Interrailing Europe is one of the best ways to explore this diverse continent. It’s not just an eco-friendly way to travel, but an interrail pass is an easy and budget-friendly way to visit as much of Europe as you can. The Interrail Pass allows you unlimited train travels around Europe, whether you choose a One Country Pass or an Interrail Global Pass. We asked travel bloggers for their experiences interrailing Europe to collect the 6 best interrail Europe routes.
Note: the Interrail Pass is only available to European citizens, but its equal the Eurail Pass for residents of non-European countries.
Read more: the best road trips in Europe and how to calculate the impact of your train trip.
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6x Interrailing Europe Itineraries
#1 Interrailing Eastern Europe
The first trip I made after graduating university, was an interrail trip to Eastern and Central Europe. For three weeks, I and my little brother visited many European capitals on a budget, staying in cheap hostels and using the night trains. Our 3-week interrail route brings you to the best highlights of Europe in only short time, making the most of an Interrail Global Pass.
We started our trip in our home country the Netherlands, passing Berlin on our way to Warsaw in Poland. We used the Warsaw free bike system to explore the city and took the train to our next Poland stop: Krakow. This hidden gem in Eastern Europe is not just a great city trip destination, but also your base for day tours to the former Nazi-camp Auschwitz and the Wieliczka Salt Mine.
Next stop is beautiful Prague, one of the best capitals of Europe for its charming streets, many tourist attractions and great restaurant scene. Head next to Budapest, famous for its thermal spas, classic architecture and beutiful bridges over the Danube. Travel further south to Belgrade in Servia, one of the more off the beaten track citis to visit, before interrailing back north to Zagreb in Croatia and make one or two stops in Slovenia or Austria.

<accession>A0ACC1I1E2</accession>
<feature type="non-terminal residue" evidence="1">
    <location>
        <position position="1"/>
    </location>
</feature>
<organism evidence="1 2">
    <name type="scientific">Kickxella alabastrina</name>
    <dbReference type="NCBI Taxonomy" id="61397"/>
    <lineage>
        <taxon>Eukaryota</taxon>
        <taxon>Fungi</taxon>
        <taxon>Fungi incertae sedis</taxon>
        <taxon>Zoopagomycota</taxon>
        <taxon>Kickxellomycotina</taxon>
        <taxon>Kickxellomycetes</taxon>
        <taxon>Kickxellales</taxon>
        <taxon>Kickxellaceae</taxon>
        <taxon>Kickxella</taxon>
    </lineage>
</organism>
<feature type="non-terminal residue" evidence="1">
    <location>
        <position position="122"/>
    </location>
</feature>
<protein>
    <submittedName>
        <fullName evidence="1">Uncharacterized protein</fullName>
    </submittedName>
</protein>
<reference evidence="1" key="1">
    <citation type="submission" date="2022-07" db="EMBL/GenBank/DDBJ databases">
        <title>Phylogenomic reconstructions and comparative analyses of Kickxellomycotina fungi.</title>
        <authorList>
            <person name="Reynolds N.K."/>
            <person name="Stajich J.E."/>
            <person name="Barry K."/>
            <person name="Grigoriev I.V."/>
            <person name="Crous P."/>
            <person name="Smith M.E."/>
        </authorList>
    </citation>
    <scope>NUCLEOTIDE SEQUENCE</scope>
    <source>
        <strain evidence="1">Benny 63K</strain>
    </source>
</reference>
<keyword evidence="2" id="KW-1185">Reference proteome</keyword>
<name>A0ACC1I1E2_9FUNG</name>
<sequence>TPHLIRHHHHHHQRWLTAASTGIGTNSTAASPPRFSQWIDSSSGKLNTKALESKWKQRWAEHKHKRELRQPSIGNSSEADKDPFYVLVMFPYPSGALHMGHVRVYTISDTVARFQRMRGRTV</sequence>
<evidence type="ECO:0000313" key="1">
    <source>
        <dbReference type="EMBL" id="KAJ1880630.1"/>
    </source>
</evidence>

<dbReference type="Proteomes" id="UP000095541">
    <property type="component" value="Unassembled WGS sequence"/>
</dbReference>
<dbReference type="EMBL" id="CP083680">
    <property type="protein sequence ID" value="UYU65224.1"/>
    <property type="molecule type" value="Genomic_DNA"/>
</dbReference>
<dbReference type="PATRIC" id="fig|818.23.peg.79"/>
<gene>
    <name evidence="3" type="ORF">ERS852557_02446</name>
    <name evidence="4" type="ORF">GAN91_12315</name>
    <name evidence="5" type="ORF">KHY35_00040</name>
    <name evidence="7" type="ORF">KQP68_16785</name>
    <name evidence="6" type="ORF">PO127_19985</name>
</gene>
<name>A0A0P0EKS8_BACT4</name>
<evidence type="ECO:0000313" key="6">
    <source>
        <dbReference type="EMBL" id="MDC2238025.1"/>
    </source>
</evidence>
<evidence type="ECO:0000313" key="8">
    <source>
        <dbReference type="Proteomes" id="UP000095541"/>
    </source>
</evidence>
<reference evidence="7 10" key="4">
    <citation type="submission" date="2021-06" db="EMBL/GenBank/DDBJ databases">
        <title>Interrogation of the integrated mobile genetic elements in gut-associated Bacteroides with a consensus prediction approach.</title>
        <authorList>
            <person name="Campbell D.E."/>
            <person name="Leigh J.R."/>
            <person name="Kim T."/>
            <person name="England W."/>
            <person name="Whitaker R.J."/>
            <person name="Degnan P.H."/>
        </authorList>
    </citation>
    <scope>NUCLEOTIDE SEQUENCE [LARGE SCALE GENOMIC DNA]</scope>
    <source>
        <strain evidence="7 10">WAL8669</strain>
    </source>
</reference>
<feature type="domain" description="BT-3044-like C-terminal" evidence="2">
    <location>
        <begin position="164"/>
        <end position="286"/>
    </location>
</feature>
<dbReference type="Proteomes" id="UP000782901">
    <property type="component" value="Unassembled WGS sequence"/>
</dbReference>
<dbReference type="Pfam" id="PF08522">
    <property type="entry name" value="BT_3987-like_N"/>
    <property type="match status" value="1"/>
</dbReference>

We recommend Salzburg as a final stop. This charming small mountain town brings you cobble-stoned streets, royal palaces, mountain hikes and some movie locations of the famous The Sound of Music movie.
By Lucy from On the Luce
Explore the cosmopolitan cities and unspoilt natural landscapes of Denmark, Sweden and Norway on an InterRail trip across Scandinavia. This Scandinavia by train itinerary only takes one week and you can use InterRail’s ‘Global Pass for 4 travel days within 1 month’.
Start in the Danish capital Copenhagen where you can visit colourful Nyhavn and take a boat trip through the canals. Then board the train for the 5.5-hour journey across the Öresund Link combined bridge and tunnel from Denmark into Sweden. Explore Stockholm’s medieval Gamla Stan district or the islands of the Stockholm Archipelago.
Next travel on to Norway on the 6-hour journey to Oslo. This arty city is home to the Munch Museum and Oslo Opera House as well as museums dedicated to its seafaring history. Then travel west towards the fjords on the 6-hour journey to Flåm, changing in Myrdal onto the scenic Flåmsbana mountain railway for the last part of the journey.
The Flåmsbana zigzags its way steeply down to the edge of the Sognefjord past waterfalls, snow-capped mountains and pretty villages. Take a boat trip to soak up the scenery along Norway’s longest fjord from Flåm before catching the Flåmsbana back up to Myrdal.
From there the Bergen Line is another beautiful route with plenty of mountain views which takes two hours to reach Bergen, the capital of the fjords and your final stop. Try local seafood at Bergen’s Fish Market or take the Fløibanen funicular railway or Ulriken cable car for spectacular views from above.
#3 A 1-week UK itinerary: London to Inverness train route
By Elina from Empnefsys & Travel
One of my favorite UK rail routes is the east coast route from London to Inverness. This One Country Pass route passes from York, Newcastle and Edinburgh among other smaller towns in England and Scotland.
The best part about this route are the views. As the train approaches the north of England and enters Scotland, the train passes close to beautiful countryside, impressive cities and breath-taking cliffs. In order to enjoy these views from the comfort of your seat, you need to book a seat on the right-hand side of the train with front-facing direction (or the opposite for back-facing seats).
From start to finish the train journey takes about 8 hours, but you will certainly need at least a week to experience all the main stops along the way. I suggest, spending 3-4 days in London and Edinburgh to be able to see all the must-see sights of each city. Then, spend a couple of days in York and Newcastle, while smaller towns such as Darlington and Berwick-upon-Tweed can be explored in a day.